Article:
The creation of an MUS syndrome without any objective evidence base is as much about contemporary culture and the prejudices of a group of researchers and clinicians than it is about medical science. As the research justification relying on exceptionally bad science such as PACE becomes untenable, we are now seeing an attempt to take these beliefs and assertions outside the context of objective verification or potential falsification.
     
  9. Jonathan Edwards

    Jonathan Edwards Senior Member (Voting Rights)

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    Looking at links it seems that this comes from CauseHealth, which is associated with someone called Nancy Cartwright and involves philosophers (the author seems to be a philosopher) and also with a university called NMBU in Nrway. As I suspected this has links with the organisation that Iain Chalmers and Paul Glasziou are linked to. Iain Chalmers is the founder of Cochrane. Glasziou writes articles on how to do trials with Chalmers but was also an author on the exercise Cochrane review with Larun and the PACE authors. This seems to be part of some deep religious network maybe with an anti-pharma bias. Norway seems to be the link and Cochrane seems to be up to its eyes in it.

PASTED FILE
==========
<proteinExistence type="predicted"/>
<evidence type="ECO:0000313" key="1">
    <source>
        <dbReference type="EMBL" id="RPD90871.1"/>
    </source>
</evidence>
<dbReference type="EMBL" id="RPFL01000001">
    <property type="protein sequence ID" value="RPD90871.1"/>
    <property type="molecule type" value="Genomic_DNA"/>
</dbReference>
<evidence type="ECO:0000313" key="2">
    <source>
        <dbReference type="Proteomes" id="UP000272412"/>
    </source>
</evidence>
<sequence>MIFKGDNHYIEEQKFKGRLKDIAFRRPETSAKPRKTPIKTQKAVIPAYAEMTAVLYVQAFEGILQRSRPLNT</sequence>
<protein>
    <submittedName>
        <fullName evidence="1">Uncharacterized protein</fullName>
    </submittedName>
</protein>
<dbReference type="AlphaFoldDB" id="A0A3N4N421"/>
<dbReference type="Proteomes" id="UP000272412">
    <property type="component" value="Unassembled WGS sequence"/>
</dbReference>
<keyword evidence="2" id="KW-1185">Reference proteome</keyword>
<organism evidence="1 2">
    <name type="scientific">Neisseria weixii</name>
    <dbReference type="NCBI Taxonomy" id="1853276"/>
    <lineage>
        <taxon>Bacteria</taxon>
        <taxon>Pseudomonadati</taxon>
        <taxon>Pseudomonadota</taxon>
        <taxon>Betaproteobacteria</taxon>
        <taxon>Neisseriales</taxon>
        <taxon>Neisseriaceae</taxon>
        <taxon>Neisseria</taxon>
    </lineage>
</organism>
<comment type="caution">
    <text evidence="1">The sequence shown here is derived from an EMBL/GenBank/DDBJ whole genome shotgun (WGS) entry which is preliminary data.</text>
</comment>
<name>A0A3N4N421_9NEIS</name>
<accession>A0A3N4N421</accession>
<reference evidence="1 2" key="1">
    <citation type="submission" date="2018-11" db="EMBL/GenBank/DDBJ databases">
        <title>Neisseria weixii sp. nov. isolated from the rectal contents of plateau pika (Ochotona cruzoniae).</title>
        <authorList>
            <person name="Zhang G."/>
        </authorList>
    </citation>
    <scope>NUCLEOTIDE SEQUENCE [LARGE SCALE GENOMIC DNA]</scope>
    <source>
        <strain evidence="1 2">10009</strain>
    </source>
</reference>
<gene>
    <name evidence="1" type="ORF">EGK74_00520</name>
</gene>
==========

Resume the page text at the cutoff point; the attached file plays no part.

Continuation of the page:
10. Esther12

    Esther12 Senior Member (Voting Rights)

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    I've not been impressed by Rani Lill Anjum's project. I think they got a huge amount of money for this philosophical examination of MUS and have come up with nothing interesting despite it running during the whole PACE drama. Who could fail to find anything interesting to say about that?
     
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  11. Trish

    Trish Moderator Staff Member

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    Where did they get the money from?
     
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  12. Esther12

    Esther12 Senior Member (Voting Rights)

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    They say: "CauseHealth is a 4 year research project, funded by the FRIPRO scheme for independent projects of the Research Council of Norway and hosted by the School of Economics and Business at the Norwegian University of Life Sciences (NMBU)."

    I see Henrik Vogt is one of their collaborators: https://causehealthblog.wordpress.com/causehealth-collaborators/

    Actually, it looks like they were only given a million... I thought it was even more than that:

    http://www.bournemouthecho.co.uk/ne...ng_study_into_unexplained_medical_conditions/
     
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  13. MSEsperanza

    MSEsperanza Senior Member (Voting Rights)

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    I once landed on the CauseHealth blog when I had the idea that Trish Greenhalgh ( https://www.phc.ox.ac.uk/team/trish-greenhalgh ) might be an ally in a more sensible and less hubristc understanding of the BPS approach to chronical illnesses and googled her, finding her there: https://causehealthblog.wordpress.com/the-guidelines-challenge-a-causehealth-event/

    I was soon disillusioned of finding possible allies in Trish Greenhalgh and the CauseHealth people when I read what their alternative, individualized BPS approach looked like: https://causehealthblog.wordpress.com/project-description/

    Interesting that they seem to be linked to the founder of Cochrane.
     
    Last edited: Sep 1, 2018